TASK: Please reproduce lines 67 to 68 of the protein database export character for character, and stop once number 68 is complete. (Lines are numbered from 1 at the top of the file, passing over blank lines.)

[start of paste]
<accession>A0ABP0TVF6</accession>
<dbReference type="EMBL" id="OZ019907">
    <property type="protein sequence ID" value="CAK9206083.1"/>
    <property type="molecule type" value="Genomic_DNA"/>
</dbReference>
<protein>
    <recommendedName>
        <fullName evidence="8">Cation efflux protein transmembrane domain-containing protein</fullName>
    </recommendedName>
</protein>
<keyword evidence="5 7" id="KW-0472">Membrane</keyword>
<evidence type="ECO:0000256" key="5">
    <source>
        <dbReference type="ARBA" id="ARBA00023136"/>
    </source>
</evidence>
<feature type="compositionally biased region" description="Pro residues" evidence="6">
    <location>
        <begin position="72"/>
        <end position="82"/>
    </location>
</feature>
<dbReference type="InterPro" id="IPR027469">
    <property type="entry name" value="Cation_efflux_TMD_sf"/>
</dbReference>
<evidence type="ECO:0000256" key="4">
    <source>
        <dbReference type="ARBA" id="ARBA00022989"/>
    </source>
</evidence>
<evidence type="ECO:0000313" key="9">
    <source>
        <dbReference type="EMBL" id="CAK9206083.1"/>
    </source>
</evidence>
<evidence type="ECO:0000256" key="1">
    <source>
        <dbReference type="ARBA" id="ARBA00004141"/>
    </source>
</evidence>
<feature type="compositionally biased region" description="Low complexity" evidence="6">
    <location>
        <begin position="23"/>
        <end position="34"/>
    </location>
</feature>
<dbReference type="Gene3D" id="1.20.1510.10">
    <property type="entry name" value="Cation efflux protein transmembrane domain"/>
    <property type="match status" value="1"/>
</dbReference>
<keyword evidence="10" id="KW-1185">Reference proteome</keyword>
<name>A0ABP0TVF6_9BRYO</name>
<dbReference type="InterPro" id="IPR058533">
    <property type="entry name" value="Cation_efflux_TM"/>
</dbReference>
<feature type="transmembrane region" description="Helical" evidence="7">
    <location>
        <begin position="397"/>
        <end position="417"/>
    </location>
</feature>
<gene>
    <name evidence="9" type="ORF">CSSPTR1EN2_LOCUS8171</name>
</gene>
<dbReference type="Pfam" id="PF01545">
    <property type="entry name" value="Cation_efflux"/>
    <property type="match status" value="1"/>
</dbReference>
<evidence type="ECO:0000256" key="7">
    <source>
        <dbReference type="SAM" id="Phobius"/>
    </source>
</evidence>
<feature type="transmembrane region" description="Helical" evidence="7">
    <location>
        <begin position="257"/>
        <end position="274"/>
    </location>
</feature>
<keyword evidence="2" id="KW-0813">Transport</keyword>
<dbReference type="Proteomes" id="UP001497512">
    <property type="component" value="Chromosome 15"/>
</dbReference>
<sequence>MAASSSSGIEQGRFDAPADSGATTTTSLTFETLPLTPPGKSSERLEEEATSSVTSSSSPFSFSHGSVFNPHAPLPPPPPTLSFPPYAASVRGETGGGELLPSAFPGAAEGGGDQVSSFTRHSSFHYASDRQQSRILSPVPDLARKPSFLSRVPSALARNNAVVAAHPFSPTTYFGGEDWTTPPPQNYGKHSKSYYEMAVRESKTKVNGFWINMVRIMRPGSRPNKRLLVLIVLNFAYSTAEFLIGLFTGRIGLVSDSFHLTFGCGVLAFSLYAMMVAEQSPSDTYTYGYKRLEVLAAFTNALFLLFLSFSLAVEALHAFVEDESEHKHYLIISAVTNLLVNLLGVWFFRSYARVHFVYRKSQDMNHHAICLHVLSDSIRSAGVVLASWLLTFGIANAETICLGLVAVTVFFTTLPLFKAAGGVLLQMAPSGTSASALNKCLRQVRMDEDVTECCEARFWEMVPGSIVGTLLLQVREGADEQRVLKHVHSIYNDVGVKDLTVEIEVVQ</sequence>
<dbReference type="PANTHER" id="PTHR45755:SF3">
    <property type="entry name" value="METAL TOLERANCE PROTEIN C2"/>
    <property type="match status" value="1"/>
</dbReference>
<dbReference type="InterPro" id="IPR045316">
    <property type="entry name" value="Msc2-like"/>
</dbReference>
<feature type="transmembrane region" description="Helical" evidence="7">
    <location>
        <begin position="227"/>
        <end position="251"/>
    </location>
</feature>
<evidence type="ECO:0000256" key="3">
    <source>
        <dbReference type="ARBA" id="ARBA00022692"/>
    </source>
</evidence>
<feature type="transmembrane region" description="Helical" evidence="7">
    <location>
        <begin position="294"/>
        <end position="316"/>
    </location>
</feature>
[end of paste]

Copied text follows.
    <property type="match status" value="1"/>
</dbReference>